Vincenzo Nibali fell short in his bid to regain top form in time for the World Championships following the fractured vertebra he sustained at the Tour de France, but the Italian will race on three more occasions before calling time on his 2018 season.
On Saturday, Nibali will be in action at the Giro dell’Emilia, which finishes on the climb to the Santuario di San Luca in Bologna, site of the opening time trial of the 2019 Giro d’Italia. The Bahrain-Merida rider will then ride the Tre Valli Varesine next Tuesday, before turning his attention to his final outing of the campaign at Il Lombardia on October 13.
Nibali is chasing a third Il Lombardia victory after winning the race in 2015 and again last season, while he is also seeking to become the first rider to win both Milan-San Remo and Il Lombardia in the same season since Eddy Merckx achieved the feat in 1972. On Wednesday, Nibali trained on the course of this year's Il Lombardia, posing for a photograph atop the steep Colma di Sormano climb with Fabio Aru, Dario Cataldo, Enrico Gasparotto and Domenico Pozzovivo.
Nibali placed 49th in Sunday’s World Championship road race after losing contact on the final lap, though he reported no ill effects from his back injury after the race. He had undergone percutaneous bilateral vertebroplasty surgery in early August. Nibali’s Tour crash occurred when a spectator leant into the road on stage 12 to Alpe d’Huez.
Giro d'Italia or Tour de France in 2019?
It remains to be seen whether Nibali will return to the Tour de France next year, as La Gazzetta dello Sport has this week reported that he will make the Giro d’Italia the centrepiece of his 2019 season.
Bahrain-Merida manager Brent Copeland has insisted, however, that no decision has been taken on Nibali’s 2019 programme at this early juncture. “We still haven't decided our goals for 2019,” Copeland told Cyclingnews on Thursday.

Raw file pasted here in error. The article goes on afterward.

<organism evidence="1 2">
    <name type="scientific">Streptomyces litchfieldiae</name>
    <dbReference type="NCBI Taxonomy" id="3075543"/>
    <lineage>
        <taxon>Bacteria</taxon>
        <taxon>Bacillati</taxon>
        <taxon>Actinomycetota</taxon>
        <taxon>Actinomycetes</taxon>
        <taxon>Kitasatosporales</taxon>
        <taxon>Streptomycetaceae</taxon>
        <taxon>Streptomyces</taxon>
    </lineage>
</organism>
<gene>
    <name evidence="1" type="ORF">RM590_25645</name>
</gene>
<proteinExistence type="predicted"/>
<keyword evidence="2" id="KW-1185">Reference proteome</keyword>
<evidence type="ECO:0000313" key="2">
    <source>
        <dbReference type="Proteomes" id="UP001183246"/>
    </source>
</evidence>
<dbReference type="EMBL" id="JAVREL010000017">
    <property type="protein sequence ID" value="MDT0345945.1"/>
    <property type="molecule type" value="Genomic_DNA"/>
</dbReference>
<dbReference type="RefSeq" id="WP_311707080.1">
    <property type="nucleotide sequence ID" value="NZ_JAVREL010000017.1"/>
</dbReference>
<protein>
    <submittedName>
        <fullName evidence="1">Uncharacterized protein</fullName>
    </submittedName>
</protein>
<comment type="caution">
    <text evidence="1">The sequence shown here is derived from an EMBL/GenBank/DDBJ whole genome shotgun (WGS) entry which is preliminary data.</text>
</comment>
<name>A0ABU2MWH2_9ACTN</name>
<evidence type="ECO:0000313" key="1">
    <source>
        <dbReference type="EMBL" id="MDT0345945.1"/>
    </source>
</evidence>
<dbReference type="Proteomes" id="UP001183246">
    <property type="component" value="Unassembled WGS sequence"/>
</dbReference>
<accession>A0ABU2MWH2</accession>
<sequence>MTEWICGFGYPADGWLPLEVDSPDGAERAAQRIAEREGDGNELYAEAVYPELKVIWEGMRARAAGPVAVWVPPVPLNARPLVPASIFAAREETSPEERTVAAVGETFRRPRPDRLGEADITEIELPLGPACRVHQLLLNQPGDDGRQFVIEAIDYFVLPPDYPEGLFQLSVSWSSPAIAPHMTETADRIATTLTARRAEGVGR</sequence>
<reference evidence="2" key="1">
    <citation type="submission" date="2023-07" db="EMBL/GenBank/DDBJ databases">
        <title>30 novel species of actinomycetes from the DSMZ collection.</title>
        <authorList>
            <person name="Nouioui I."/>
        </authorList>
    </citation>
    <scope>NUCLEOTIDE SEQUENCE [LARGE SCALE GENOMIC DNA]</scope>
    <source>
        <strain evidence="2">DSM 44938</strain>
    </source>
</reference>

The route of the 2019 Tour de France will be presented in Paris on October 25, while no date has yet been fixed for the presentation of the 2019 Giro d'Italia route. If Nibali were to triumph at the 2019 Giro d'Italia, he would become the oldest winner in race history, beating Fiorenzo Magni’s record of 34 years, 6 months and 29 days from 1955.
Nibali turns 34 next month and 2019 will be the final season of his existing three-year contract at Bahrain-Merida, but La Gazzetta dello Sport reports that he is planning to continue in the professional peloton until the end of 2021 at the very least.
After crashing out of the Rio 2016 Olympics while in line to win the gold medal, Nibali is understood to be especially keen to target the road race at the Tokyo 2020 Games, which will take place on a demanding circuit.
Meanwhile, following the disappointment of being unable to perform at his best in Innsbruck last week, Nibali’s appetite will also have been whetted by the news that the 2020 Worlds have been assigned to Switzerland. The mountainous parcours is slated to include an ascent of the 11km Col de Champex before seven laps of a finishing circuit that would feature the Col de la Petite Forclaz (3.8 km at 10.5%).